Cybernetics introduced the concept of ‘negative feedback’, where in order to maintain equilibrium, where the output result that feeds back into the network is out of equilibrium, and is reduced to maintain the steady state.

feedback-2
Negative feedback loop

Earth as a spaceship

Cybernetics spawned the early environmental movement in the 1970s. This was based on the modelling of the ecological feedback loops. Scholars and activists realised that if a steady-state of ecological systems could not be maintained, irreversible damage or a catastrophe would occur.

This produced the idea of the earth as a spaceship. A self-contained object that required all systems to exist and work in harmony in order to maintain a sustainable environment within the ‘spaceship’. If not, water, air, or food would be compromised. In fact, cybernetics also contributed to the development of the Doomsday Clock. This is a metaphorical countdown to the end of the world based on the (dis)equilibrium of the population and our environment.

It’s not just science fiction

Systems theory feedback loops are used in everything from psychology (understanding people’s responses to the environment around them), to machine learning and computers and, to the development of the internet.

Final Thought

The most fascinating focus of the documentary was the realisation that man’s reliance on machines in order to ‘improve’ our quality of life as well as increase productivity in industry, has destroyed the idea of an ecological cybernetic system. The early theorists failed to anticipate that the negative feedback loop would not adjust to a rapidly changing human population, one that was at disequilibrium with its environment. This can be seen in the rapid extinction of animal and plant species, as well as the wealth of some countries versus the absolute poverty of their neighbours.

It really was such an interesting documentary, and I urge you all to watch it (link included in first section).

Sources

Bernard C. Patten and Eugene P. Odum. The American Naturalist, Vol. 118, No. 6 (Dec., 1981), pp. 886-895

http://www.its.dept.uncg.edu/hdf/facultystaff/Tudge/Bronfenbrenner%201995.pdf

http://maft.dept.uncg.edu/hdf/facultystaff/Tudge/Bronfenbrenner%201977.pdf

https://staff.washington.edu/jhannah/geog270aut07/readings/population/Ehrlich%20-%20Population%20Bomb%20Ch1.pdf

 

 

The Communication Series: Critical Theory

agency-communication

So I have discussed the post-modernism approach from the feminist critique aspect, with a focus on the use of language and communication to dominate. However, the emerging theory also consists of the critical approach to understanding communication. The goal of this theory is to produce communication that is free from domination and to meet the needs of all individuals.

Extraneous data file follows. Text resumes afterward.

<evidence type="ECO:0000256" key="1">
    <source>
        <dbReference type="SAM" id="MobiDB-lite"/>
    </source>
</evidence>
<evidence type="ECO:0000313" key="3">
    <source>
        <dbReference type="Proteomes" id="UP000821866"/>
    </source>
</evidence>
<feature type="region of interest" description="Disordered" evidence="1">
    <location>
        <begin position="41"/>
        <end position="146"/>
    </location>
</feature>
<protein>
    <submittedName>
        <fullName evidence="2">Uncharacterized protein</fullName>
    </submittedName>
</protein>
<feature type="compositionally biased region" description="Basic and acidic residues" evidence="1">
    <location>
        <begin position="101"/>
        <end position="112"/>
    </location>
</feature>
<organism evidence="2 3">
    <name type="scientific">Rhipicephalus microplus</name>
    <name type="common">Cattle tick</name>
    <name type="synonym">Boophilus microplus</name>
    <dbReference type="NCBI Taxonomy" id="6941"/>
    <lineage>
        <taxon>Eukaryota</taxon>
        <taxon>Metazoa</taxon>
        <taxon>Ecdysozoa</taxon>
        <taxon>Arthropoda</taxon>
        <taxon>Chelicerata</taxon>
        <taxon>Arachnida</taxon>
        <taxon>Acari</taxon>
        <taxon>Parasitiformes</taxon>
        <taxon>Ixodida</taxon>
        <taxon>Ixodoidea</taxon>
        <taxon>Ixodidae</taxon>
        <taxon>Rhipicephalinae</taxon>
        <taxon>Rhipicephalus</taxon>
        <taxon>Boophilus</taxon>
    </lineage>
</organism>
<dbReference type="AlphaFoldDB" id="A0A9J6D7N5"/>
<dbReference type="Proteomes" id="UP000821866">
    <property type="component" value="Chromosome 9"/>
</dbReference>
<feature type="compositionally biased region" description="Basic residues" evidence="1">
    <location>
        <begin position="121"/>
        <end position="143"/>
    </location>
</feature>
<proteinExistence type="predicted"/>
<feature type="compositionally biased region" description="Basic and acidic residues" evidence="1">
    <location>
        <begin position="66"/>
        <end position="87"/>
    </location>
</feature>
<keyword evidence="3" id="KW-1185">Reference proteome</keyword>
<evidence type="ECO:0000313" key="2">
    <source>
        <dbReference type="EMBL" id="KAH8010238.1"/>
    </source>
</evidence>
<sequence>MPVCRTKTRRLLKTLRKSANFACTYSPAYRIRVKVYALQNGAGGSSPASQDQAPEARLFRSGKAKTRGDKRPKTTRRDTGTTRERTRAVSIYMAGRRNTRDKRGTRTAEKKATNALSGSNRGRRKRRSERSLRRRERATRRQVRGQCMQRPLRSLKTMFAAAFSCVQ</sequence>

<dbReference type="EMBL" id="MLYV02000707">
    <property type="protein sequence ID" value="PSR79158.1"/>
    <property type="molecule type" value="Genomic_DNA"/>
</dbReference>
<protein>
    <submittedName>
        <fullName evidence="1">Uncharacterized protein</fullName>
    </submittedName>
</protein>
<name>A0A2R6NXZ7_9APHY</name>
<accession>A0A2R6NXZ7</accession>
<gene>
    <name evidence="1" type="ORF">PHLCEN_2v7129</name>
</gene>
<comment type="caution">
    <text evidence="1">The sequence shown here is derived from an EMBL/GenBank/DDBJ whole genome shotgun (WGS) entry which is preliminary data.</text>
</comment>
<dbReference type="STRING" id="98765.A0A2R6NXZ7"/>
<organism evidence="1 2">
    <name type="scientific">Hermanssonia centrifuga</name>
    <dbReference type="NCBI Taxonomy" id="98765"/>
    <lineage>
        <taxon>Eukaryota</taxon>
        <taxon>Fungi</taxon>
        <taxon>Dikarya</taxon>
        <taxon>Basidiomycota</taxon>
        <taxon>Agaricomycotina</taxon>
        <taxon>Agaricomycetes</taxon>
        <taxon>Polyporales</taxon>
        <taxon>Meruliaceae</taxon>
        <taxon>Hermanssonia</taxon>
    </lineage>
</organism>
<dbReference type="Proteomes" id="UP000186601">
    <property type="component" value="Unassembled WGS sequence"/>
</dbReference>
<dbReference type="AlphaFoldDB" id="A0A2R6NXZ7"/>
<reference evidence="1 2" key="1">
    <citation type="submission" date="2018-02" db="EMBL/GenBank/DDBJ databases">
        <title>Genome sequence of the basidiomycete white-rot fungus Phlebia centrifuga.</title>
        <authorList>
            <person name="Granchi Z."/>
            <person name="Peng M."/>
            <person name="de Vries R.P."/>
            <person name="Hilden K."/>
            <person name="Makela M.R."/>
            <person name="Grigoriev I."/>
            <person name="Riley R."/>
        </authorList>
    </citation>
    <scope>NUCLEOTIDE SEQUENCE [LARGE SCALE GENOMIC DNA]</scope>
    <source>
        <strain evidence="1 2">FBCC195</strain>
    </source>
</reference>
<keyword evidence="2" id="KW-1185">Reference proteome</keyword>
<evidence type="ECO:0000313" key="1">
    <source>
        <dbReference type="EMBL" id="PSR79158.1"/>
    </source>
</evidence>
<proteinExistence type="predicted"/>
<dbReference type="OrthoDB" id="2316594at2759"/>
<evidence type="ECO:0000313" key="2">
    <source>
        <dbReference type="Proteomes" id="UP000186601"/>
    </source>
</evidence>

Am I too critical?

This means that we could say that the aim of critical theory is to deconstruct structures of communication (i.e. in organisations) so that domination cannot be used to control people. This theory states that communicative domination can be used not just as a coercive force, but can also be found in attitudes and culture. For example, how a company sees itself and its employees can also be a form of domination.

Dominating culture and attitudes

One study that shows an example of creating a culture through ‘dominating’ communication was the removal of temporary workers to cover absent employees. It was discussed how the remaining workers were forced to work harder to make up for their teammate’s absence. Instead of creating a workplace were the employees had close bonds, it created tension and negativity when they interacted with both their employers and with the absent employees. And in the absent person, there were feelings of guilt and a sense of betrayal. The attitude and culture to being “absent” was “dominating” the team.

Why have communication theories?

Although this is not a conventional form of domination, this use of the critical perspective showed the example that domination can be pervasive within an organisation, in many different forms.

So in this example, the questions would have been: “is there domination?”, “who is dominating?”, “how is it affecting attitude and culture?” Once these questions have been answered, the following questions of “how can we change the communication?” and “what are we trying to achieve?”, should be asked.

The aim of these theories is to understand how the communication occurs and the effect that it has. For organisations, understanding how the communication does and doesn’t work (by using the theories) allows for communication to be improved and change the culture and structure of a workplace.

Sources